At the interface between tape machine and cutting lathe there are additional devices, which the cutting engineer can use to actively influence the sound by amplifying or filtering certain frequencies.
Means of choice
Neumann SP 79
Even though the tape machine’s own distortion correction is also used occasionally, the device of choice for shaping the frequency response is still the equalizer.
In this, each cutting engineer has his own preferences. As an example, Willem Makkee of Greenlight uses the Cello Audio Palette, Rainer Maillard of EBS uses the SP79 console which matches the Neumann cutting lathe and Kevin Gray of Cohearent uses the parametric equalizer Sontec MES-430.
Depending on the equipment, the possibilities of equalization are completely different. Hence, most studios maintain multiple equalizers that they can choose from depending on the project.
The high-pass filter
Furthermore, high- and low-pass filters are used – the former comparatively rarely, the latter practically never.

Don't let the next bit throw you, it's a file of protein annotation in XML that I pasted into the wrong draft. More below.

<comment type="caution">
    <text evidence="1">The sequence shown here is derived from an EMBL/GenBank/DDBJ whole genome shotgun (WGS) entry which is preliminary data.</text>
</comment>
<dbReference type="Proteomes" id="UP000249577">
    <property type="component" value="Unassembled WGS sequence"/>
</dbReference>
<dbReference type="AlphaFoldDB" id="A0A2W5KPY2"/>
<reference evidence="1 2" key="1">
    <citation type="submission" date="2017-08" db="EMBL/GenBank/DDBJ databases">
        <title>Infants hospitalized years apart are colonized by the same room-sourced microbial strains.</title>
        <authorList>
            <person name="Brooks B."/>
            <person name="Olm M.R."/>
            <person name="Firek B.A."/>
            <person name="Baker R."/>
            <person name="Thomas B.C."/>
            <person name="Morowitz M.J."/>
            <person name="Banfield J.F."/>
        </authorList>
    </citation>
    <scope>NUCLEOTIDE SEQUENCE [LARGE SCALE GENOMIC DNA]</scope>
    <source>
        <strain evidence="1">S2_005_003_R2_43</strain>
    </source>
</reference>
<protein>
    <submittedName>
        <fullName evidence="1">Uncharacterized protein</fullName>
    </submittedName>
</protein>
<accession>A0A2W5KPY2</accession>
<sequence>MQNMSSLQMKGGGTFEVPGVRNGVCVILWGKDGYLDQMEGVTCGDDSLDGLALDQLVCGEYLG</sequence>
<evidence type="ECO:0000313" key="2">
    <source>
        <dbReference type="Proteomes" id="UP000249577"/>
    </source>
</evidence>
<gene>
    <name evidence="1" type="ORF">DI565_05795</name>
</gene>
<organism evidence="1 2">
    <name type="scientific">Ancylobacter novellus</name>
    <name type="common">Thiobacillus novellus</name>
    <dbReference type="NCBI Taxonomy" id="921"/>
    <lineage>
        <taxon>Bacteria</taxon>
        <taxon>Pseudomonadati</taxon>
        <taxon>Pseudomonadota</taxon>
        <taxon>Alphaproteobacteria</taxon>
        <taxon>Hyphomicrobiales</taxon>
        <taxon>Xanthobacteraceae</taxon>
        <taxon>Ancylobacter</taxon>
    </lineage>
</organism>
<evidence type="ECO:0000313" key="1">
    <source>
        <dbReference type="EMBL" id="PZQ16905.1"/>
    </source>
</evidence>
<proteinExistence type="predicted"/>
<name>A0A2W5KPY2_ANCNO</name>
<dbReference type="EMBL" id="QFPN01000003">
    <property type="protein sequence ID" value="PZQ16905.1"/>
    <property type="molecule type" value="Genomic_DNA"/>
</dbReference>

In addition to the music signal, old tapes, such as the tapes used by us, sometimes contain low-frequency noise which is inaudible but can cause the record player’s tone arm to resonate. In order to avoid these potential problems, a responsible cutting engineer will make use of a high-pass filter.
Compressors for limiting dynamics are similarly almost never used. Normally, dynamic peaks that would overload the cutting apparatus would already have been paid attention to, while mixing the master tape.
Occasionally, a so called de-esser is used, which allows the automatic level reduction of potentially disturbing sibilants in vocal recordings.
In the analogue field, the possibilities are naturally limited, whereas digitally, there are no limits to manipulation. This however would be out of the question for anyone who – just like Speakers Corner Records – intends to accomplish purely analogue productions.